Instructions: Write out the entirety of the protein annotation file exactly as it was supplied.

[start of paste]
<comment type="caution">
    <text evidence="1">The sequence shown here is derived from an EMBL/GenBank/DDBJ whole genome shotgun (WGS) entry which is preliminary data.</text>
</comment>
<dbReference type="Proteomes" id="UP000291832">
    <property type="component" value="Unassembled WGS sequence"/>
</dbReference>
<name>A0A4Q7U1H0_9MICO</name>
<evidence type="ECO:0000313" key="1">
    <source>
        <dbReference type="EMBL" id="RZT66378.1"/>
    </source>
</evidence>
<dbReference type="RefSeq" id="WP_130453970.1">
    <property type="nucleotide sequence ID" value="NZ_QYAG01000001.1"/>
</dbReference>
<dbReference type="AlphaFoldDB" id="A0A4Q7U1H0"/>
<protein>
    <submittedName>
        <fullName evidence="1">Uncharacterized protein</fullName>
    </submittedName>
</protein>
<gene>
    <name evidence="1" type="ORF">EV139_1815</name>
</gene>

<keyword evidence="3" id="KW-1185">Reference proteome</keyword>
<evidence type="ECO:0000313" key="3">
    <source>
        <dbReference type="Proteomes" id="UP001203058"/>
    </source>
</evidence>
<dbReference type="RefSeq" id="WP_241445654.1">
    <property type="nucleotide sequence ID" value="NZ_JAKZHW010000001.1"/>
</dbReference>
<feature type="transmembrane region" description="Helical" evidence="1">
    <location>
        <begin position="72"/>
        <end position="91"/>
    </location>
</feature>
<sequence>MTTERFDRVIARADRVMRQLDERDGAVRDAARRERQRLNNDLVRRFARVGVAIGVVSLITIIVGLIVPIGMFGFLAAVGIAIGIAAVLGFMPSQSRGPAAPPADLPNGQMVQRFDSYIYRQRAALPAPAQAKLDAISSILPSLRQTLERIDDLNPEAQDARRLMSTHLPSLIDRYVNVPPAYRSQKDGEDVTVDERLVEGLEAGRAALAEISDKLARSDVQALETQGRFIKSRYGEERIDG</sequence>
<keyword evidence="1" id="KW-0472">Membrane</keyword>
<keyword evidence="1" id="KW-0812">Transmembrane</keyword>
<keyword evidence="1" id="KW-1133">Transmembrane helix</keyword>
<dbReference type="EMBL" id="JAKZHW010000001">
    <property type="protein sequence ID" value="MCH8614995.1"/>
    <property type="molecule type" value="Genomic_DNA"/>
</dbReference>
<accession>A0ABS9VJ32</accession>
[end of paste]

<comment type="caution">
    <text evidence="1">The sequence shown here is derived from an EMBL/GenBank/DDBJ whole genome shotgun (WGS) entry which is preliminary data.</text>
</comment>
<dbReference type="Proteomes" id="UP000291832">
    <property type="component" value="Unassembled WGS sequence"/>
</dbReference>
<name>A0A4Q7U1H0_9MICO</name>
<evidence type="ECO:0000313" key="1">
    <source>
        <dbReference type="EMBL" id="RZT66378.1"/>
    </source>
</evidence>
<dbReference type="RefSeq" id="WP_130453970.1">
    <property type="nucleotide sequence ID" value="NZ_QYAG01000001.1"/>
</dbReference>
<dbReference type="AlphaFoldDB" id="A0A4Q7U1H0"/>
<protein>
    <submittedName>
        <fullName evidence="1">Uncharacterized protein</fullName>
    </submittedName>
</protein>
<gene>
    <name evidence="1" type="ORF">EV139_1815</name>
</gene>

<keyword evidence="3" id="KW-1185">Reference proteome</keyword>
<evidence type="ECO:0000313" key="3">
    <source>
        <dbReference type="Proteomes" id="UP001203058"/>
    </source>
</evidence>
<dbReference type="RefSeq" id="WP_241445654.1">
    <property type="nucleotide sequence ID" value="NZ_JAKZHW010000001.1"/>
</dbReference>
<feature type="transmembrane region" description="Helical" evidence="1">
    <location>
        <begin position="72"/>
        <end position="91"/>
    </location>
</feature>
<sequence>MTTERFDRVIARADRVMRQLDERDGAVRDAARRERQRLNNDLVRRFARVGVAIGVVSLITIIVGLIVPIGMFGFLAAVGIAIGIAAVLGFMPSQSRGPAAPPADLPNGQMVQRFDSYIYRQRAALPAPAQAKLDAISSILPSLRQTLERIDDLNPEAQDARRLMSTHLPSLIDRYVNVPPAYRSQKDGEDVTVDERLVEGLEAGRAALAEISDKLARSDVQALETQGRFIKSRYGEERIDG</sequence>
<keyword evidence="1" id="KW-0472">Membrane</keyword>
<keyword evidence="1" id="KW-0812">Transmembrane</keyword>
<keyword evidence="1" id="KW-1133">Transmembrane helix</keyword>
<dbReference type="EMBL" id="JAKZHW010000001">
    <property type="protein sequence ID" value="MCH8614995.1"/>
    <property type="molecule type" value="Genomic_DNA"/>
</dbReference>
<accession>A0ABS9VJ32</accession>